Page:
AUTHOR RENE WENDINGER

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Ten thousand vagrant children lived in the city in eleven wards, and over three thousand children, of whom two thousand were girls between the ages of eight and sixteen, were regularly trained to theft. New York was unable to deal effectively with the tides of immigration that tripled the cityís population. Industrialization and the Civil War induced adversity and encouraged epidemics such as cholera, typhus, trachoma and favus. Delinquents, prostitutes, beggars, and drunkards dwelled in contaminated tenements and rat infested slums.


Street Arabs nightly quarters in 1888.
Jacob Riis Collection, Library of Congress

In 1853, sixteen thousand criminals were arrested during the year, one fourth were less than the age of twenty-one and eight hundred were under fifteen. These children had no other way to earn a living and no one to teach them better. Two thirds of New York lived in cramped apartments or tenements. Thousand of children ended up working on the streets of New York in the 1850s, for any number of events could send parents and children reeling in opposite directions. The children were feared and reviled as street rats and guttersnipes, vagrants, beggars and waifs of the city.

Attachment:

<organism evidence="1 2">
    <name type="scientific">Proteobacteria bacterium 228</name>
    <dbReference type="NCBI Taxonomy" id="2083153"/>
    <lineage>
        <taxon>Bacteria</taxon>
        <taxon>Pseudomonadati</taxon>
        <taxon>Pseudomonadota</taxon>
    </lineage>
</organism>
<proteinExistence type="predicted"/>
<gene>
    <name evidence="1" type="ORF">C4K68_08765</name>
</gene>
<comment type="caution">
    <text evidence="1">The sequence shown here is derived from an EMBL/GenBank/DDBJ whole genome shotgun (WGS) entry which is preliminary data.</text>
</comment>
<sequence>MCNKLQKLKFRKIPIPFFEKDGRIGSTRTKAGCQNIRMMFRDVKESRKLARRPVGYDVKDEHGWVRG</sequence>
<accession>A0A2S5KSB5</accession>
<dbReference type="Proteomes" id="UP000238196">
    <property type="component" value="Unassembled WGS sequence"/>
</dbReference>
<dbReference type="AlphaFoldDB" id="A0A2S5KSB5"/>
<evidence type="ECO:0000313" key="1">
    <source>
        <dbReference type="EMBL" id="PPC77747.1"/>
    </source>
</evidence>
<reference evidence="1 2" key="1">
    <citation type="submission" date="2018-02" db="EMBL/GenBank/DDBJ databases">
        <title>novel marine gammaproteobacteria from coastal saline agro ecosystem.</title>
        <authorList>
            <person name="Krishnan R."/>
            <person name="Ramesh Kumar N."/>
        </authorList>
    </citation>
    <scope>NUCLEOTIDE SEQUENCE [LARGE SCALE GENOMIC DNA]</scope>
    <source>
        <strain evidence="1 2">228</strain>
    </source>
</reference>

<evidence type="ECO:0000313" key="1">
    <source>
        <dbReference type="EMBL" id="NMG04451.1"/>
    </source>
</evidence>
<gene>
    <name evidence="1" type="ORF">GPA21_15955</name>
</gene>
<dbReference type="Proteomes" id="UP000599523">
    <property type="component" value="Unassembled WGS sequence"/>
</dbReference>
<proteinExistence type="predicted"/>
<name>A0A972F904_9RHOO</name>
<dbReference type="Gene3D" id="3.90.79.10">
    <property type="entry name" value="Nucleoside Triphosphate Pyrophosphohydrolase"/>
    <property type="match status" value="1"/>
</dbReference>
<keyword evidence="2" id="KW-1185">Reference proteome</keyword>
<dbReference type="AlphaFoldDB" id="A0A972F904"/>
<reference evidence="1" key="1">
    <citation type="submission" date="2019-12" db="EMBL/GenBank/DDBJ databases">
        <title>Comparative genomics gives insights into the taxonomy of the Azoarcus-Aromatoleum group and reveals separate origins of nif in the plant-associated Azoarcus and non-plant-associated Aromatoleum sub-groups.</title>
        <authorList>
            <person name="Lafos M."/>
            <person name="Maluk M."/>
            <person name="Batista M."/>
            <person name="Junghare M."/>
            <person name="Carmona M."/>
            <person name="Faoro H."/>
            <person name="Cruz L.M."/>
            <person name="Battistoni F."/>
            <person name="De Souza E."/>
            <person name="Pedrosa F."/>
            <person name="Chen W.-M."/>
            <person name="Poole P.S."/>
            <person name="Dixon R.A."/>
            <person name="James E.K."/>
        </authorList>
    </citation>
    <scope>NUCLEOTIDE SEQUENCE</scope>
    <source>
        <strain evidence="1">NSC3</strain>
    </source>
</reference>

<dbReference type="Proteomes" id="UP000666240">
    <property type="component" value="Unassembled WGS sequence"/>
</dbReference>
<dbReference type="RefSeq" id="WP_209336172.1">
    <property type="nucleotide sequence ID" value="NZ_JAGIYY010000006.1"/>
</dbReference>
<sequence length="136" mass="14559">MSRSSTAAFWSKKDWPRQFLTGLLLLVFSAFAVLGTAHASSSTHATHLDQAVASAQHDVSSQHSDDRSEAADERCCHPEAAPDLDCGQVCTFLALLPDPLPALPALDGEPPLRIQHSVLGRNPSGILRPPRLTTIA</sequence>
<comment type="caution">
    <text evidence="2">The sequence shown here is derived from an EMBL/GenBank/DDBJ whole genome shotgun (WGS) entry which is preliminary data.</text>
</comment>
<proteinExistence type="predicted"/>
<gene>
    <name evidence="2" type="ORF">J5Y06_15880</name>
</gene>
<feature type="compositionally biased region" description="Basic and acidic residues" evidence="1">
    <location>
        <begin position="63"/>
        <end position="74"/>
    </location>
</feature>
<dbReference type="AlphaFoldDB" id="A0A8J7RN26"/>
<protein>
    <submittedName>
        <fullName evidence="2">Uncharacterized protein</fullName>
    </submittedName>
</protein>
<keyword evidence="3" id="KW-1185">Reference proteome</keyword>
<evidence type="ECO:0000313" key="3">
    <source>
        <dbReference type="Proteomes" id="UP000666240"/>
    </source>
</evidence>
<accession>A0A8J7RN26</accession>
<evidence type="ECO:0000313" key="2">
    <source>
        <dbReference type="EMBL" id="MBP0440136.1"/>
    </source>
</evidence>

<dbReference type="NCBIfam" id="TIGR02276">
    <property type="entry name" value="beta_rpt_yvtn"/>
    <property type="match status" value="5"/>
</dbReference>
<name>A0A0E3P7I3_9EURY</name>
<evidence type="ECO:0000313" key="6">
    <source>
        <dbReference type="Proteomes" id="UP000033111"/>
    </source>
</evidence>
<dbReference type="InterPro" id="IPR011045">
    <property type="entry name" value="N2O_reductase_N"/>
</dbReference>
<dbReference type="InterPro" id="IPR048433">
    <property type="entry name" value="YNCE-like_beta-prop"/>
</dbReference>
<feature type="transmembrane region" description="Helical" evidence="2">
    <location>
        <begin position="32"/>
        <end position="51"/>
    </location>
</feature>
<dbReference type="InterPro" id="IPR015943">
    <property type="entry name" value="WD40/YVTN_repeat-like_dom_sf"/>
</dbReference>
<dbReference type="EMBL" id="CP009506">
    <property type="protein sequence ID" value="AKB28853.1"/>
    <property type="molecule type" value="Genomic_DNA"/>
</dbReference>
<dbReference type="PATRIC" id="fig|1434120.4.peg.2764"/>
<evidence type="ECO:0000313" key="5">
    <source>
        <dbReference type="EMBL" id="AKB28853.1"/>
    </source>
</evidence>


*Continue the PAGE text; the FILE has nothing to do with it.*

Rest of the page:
Newsboys were the sons, and occasionally the daughters, of day laborers, piece workers and traders. Many were the children of immigrants. In the 1850s, New York claimed between five and six hundred newsboys, most of whom came from poor Irish or German families. The adolescent labor force expanded in the 1880s and 1890s when eleven million new immigrants poured into the country. Working-class children entered the adult labor force between the ages of six and fifteen.

Relief and social welfare agencies were unknown, and the city lacked resources for help. New York had the highest death rate of any major city in the world. Thousands of vagrant children roamed the streets of Lower Manhattan seeking food and shelter. They lived by their wits, sleeping in barrels, under steps, and in old boxes. They dined on discarded remnants. The city was unwilling to accept responsibility for them, and most ignored the urchins. Though many children were referred to as newsboys, as it was challenging to differentiate among them. Their suffering and neglect lasted three quarters of a century.

   

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